Posts Tagged ‘Cold War’

Winter in Berlin

Monday, March 1st, 2010

As a child of the Cold War, I have a special place in my heart for Berlin. For the first 35 years of my life, the only images of Berlin I carried were the decadent pictures of Marlene Dietrich’s Blue Angel, the ominous display of the 1936 Olympics, black-and-white television pictures of the wall, and drab East German buildings under Communism. Since my parents were both high school teachers of German, there were lots of discussions of Germany at home, but the stories always pertained to the Federal Republic of Germany in the West, never to the German Democratic Republic in the East.

One day, we received a letter from a young East German boy who wanted to have a pen pal in the West. I am not sure how his letter got to us, perhaps through the high school where my parents taught, but my parents got the relationship going. About two years into the process, they decided to send the boy a small present – a simple scarf bought at our local department store – only to find out that the East German authorities required a “disinfection certificate.” My father was so incensed that, probably in the only act of duplicity in his entire life, he created a fake French disinfection certificate and sent it with the scarf. Our pen relationship stopped abruptly – probably because our pen pal got tired of writing – but we speculated that maybe the Stasi, the East German secret police, had figured out the certificate was fake and confiscated the scarf, which further reinforced the dark mystery of East Germany in my child’s mind.

Since the fall of the Wall, I have been invited to go to Berlin on several occasions, and each trip has slowly helped erase the gloomy images of the city. A couple of weeks ago, I was there for a European co-creation workshop on agriculture at the invitation of a large chemical company. The city was appropriately cold, snowy and dark. I stayed at a modest hotel across from elevated train tracks from the city transit system in the so-called Downtown area (“Mitte”). This new city center is the former no-man’s-land between the two Germanys, a kind of compromise between the old West Berlin city center built around the posh Kurfürstendamm and the old East German city center at the Alexanderplatz.  When the taxi passed the old Checkpoint Charlie at dusk, it still felt like a John Le Carré book.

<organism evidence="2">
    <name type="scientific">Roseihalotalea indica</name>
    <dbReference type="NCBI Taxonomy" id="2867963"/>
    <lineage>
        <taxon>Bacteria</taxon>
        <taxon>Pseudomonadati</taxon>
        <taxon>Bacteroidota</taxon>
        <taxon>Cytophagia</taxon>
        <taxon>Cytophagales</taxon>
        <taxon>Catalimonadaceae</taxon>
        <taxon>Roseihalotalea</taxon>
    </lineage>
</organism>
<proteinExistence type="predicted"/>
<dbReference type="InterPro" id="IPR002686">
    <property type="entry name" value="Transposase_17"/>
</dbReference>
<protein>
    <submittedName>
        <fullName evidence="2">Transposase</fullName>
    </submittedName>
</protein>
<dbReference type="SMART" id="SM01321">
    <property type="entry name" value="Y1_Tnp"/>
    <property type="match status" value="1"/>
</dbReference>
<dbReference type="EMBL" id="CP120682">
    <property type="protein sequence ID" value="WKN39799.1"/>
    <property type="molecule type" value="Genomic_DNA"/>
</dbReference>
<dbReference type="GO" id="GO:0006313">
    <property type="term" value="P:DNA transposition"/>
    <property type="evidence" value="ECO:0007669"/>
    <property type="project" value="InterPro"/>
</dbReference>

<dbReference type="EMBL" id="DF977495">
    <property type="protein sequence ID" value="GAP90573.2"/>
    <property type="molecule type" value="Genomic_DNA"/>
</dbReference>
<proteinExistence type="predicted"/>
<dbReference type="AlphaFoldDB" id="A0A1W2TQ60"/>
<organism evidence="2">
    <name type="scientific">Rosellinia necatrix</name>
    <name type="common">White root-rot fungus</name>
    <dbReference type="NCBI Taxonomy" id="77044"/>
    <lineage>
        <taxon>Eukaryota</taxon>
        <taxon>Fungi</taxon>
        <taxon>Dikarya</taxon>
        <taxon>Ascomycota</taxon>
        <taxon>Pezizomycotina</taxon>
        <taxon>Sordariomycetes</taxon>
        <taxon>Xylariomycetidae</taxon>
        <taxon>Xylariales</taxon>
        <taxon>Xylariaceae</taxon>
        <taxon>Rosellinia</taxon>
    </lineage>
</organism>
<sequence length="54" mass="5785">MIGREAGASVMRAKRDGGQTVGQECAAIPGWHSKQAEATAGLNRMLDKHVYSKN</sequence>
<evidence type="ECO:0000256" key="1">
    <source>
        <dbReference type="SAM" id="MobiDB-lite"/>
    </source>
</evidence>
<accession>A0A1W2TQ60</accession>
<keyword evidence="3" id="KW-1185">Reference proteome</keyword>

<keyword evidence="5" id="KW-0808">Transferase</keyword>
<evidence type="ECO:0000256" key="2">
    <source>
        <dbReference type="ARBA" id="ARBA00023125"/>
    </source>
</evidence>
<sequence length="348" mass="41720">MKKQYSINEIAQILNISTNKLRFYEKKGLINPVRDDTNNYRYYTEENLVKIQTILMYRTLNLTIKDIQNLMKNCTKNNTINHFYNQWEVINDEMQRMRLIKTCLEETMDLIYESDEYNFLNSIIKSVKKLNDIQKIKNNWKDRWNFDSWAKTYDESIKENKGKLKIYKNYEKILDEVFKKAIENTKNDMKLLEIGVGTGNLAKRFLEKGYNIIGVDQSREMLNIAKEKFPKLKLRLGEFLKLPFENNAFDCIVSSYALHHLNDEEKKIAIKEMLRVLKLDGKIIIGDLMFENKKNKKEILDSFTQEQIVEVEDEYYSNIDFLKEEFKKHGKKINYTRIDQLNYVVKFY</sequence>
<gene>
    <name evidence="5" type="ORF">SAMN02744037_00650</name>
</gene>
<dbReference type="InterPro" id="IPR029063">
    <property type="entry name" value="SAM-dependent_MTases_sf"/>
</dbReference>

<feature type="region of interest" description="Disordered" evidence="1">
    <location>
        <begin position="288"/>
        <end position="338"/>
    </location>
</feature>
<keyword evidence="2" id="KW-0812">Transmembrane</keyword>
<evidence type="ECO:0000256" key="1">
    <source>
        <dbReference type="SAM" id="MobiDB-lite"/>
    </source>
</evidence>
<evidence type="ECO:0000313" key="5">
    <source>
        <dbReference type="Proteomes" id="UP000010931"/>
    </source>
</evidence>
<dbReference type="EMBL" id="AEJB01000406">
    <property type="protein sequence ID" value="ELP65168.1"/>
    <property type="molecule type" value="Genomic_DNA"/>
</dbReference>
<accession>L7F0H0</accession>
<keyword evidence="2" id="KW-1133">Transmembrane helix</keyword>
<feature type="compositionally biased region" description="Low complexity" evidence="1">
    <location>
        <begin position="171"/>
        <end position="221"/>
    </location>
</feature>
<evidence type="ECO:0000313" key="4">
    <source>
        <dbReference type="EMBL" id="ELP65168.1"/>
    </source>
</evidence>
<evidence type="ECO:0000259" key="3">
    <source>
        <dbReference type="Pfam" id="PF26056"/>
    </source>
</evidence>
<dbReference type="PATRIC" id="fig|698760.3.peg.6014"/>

But Berlin is now full of life, with students and artists giving the city a unique cachet. The city is a tribute to the resilience of the human spirit, unbowed by its Nazi and Communist history. I keep promising myself I will one day find the time to visit the DDR Museum, which describes what living in East Germany was about (to exorcise my fears, if nothing else). The Holocaust Memorial, which lies only one block from the Brandenburg Gate – which saw many of the recent commemorative events of German reunification – is powerful testimony to the willingness of the new Germany to come to grips with its dark history. Against all reason, I have promised myself I will one day search to find out what happened to my pen pal after my father compromised him with an inappropriately disinfected scarf (although reason suggests he’s probably peacefully retired from a middle management career in a local government office). The workshop I was involved in was at the Kalkscheune, a giant loft for hip parties and punky Berliners. There was a delightfully incongruous quality to having conservative agricultural people meet there and deal with the clumsy staircase, the squeaky wooden floors, the oddly situated statues in the meeting rooms and the pictures of Amy Winehouse on the wall.

And when it comes to co-creation, it is hard not to think of the generosity of 63 million West Germans who took it upon themselves to reunite with their 16 million East German brethren, giving them in one fell swoop access to the rich resources of a powerful Western European democracy and taking on the cost of reunification without much hesitation. At a  time when democracy in the US is struggling with creating any kind of consensus, one might do worse than look at how Chancellor Helmut Kohl led his country into this giant act of German solidarity, single-handedly wiping out the wounds of several decades and bringing a fragmented country together.

Ich auch bin ein Berliner.